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Discussion Starter · #1 ·

Normal tire pressure is okay.
Select low range 1st or 2nd gear.
Engage Diff lock and axle lockers (if fitted).
Remember your approach angle in a D1(unmodified) is 39 degrees unladen, with a climb angle of 45 degrees +.


• Diff lock & axle locks engaged.
• Select low range 2nd.
• More momentum.
Start in 2nd low to get moving, then double clutch (manual transmissions only) into the higher gears 3rd & 4th low.
Use 2nd high when towing heavy loads.
• Attaching chains may be required.
• Stay in as high a gear as possible to prevent wheel spin. If this does occur, ease of the throttle. If the vehicle begins to slide backwards, immediately shift into reverse and let go of all pedals. Let the engine do the braking. Don’t use the brakes going down the hill, or static friction will be lost and the slide will begin once again.


• Diff lock and axle lockers engaged.
• Select low range 1st.
• Attach chains. Rear wheels if only one set available.

* If you are 3-4 metres from the crest of the hill (and cannot proceed under power), put the truck into 1st gear (manual only) and crank the starter for 10-15 seconds. Do not touch the clutch. Give the starter 5 minutes to cool down and continue.

* If the vehicle loses traction and momentum, allow to stall, do not change gear.
• Apply the hand brake.
• De-clutch and select reverse.
• Keep feet off the clutch and brake at all times.
• Open bonnet and remove the coil lead from the distributor (to prevent engine starting)
• Let off the hand brake, turn the ignition over, keep foot off pedals and crank down the hill. This method must be used if a trailer is attached!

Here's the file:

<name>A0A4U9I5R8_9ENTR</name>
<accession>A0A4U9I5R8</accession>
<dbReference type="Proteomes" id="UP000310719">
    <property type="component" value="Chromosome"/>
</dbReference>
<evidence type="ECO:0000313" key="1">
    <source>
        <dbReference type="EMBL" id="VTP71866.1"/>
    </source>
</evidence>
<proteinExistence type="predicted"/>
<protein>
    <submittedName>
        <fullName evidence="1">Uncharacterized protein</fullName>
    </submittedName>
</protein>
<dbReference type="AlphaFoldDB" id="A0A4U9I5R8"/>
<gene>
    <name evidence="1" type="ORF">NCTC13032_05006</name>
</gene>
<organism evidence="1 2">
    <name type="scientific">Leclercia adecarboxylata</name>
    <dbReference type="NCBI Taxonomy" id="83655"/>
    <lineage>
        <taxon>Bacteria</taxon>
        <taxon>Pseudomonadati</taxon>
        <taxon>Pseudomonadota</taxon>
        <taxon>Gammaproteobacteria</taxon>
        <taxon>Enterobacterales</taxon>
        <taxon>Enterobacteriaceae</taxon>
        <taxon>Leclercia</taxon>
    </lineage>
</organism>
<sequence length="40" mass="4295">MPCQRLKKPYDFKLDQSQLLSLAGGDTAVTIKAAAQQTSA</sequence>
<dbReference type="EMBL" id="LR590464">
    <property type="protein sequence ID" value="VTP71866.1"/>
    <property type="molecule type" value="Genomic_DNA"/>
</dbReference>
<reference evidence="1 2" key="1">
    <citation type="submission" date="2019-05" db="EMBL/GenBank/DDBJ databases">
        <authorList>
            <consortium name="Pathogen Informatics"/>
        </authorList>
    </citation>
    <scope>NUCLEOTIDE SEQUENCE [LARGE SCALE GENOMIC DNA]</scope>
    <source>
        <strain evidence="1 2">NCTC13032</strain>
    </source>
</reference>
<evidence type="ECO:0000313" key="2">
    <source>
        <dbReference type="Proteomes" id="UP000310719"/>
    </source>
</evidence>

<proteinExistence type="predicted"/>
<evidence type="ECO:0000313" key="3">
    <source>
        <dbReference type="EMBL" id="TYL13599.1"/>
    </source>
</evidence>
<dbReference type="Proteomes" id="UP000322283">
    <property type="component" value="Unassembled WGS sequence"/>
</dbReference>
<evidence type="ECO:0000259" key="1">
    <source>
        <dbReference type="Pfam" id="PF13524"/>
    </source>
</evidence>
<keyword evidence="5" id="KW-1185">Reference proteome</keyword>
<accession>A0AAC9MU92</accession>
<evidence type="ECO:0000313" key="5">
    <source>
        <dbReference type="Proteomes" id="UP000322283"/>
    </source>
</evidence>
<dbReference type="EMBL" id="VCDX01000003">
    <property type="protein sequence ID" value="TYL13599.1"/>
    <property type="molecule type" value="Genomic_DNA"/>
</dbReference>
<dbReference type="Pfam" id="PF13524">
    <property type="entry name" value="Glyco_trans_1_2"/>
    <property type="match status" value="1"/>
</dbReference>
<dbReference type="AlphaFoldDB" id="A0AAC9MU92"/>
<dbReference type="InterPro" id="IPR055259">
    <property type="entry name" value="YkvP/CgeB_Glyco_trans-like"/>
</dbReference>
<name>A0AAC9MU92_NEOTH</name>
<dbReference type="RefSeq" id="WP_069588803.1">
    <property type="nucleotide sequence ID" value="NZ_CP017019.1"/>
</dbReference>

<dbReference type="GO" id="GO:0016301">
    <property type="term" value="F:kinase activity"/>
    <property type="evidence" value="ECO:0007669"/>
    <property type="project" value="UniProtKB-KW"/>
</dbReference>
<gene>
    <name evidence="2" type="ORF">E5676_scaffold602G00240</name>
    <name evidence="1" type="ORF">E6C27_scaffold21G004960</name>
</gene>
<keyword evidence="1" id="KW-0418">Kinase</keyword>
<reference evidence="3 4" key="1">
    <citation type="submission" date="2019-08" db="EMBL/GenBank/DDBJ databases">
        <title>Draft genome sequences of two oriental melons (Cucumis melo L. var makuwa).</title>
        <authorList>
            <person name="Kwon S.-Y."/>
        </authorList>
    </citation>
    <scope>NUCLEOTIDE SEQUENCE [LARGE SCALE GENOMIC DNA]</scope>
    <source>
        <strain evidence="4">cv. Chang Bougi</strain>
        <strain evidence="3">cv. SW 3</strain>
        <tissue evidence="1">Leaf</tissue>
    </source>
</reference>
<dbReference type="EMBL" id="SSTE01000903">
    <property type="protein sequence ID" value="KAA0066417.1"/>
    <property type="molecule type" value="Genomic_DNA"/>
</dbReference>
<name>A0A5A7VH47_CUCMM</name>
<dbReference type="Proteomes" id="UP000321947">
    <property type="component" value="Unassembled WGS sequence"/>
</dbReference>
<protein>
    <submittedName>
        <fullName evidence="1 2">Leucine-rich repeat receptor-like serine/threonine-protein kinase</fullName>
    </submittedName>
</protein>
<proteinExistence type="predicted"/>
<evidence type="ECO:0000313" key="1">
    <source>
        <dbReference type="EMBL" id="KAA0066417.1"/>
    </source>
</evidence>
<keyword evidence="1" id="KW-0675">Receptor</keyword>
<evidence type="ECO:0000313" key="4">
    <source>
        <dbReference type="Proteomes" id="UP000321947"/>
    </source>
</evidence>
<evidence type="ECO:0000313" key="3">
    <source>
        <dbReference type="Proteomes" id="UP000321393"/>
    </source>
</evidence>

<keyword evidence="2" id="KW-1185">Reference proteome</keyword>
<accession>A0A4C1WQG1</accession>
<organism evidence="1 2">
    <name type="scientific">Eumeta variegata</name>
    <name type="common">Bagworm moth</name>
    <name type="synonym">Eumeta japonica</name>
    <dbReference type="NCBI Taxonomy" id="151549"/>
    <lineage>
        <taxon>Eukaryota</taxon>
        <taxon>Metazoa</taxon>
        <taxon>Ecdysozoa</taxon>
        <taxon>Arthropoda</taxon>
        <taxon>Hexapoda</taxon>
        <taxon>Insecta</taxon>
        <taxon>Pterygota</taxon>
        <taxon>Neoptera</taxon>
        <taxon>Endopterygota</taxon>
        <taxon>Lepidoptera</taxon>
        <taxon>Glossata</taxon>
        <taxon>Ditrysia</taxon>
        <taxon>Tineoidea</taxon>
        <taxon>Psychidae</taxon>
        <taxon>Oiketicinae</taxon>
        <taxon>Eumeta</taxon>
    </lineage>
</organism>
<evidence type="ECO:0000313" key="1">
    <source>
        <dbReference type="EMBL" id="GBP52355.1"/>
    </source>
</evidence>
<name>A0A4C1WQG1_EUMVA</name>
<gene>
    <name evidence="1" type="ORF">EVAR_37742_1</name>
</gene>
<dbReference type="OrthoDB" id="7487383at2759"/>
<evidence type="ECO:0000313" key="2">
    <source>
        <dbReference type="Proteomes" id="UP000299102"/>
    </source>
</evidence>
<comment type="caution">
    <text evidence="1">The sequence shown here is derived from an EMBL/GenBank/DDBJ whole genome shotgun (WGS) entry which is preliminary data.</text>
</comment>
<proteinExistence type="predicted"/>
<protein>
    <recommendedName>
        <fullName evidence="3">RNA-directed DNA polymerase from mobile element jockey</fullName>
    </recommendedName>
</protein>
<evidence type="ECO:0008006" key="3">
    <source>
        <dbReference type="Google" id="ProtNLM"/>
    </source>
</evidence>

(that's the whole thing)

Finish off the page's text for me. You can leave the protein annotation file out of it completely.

A problem with “lockers” is the tendency of a locked differential to drive the vehicle sideways if traveling across a slanted surface, especially if the surface is slippery. Gravity is pulling the vehicle sideways down the slope, and the two locked wheels rotating together act like a giant corkscrew, driving the end that’s locked down the hill. If driving across a side-hill on a loose or slippery surface don’t use lockers.
A related problem is having a locked front end kick the vehicle to one side or other when traveling uphill. This is because the weight is on the rear end, and the front end is light. If the locked front wheels catch the edge of a ledge, or hit a patch of loose dirt, they can kick the vehicle sideways. When using lockers to get up a difficult hill, start out with the rear lockers engaged only. Once on the hill and the front wheels are biting well, then engage the front lockers.

528 Posts
disco, do you have a hot sister or something that knows as much as you do? man oh man, these tips are great. I'd like to add that i have a 95 d1 with 3" OME lift, rancho 9000's in the back, some other HD shocks in the front, 33" trxus M/T's, brush guard, and removed front valence bumper thingy, and a few days ago i made it up multiple inclines(creek banks) about 15 ft high of angles 70 degrees atleast, with little trouble, just hit it straight on and gased the hell out of it. my buddy has a dodge ram 5.9L with 35" M/T's in 4x4 lifted about 9" and couldn't even make it up, he had to drive downstream and find an easier bank. It impressed him so much, he was thinking about buying a landy. I think i'm going to print out all of these articles and keep them in my glove compartment for future reference. Thanks bud. cheers. :drink1:

- AppStateDisco
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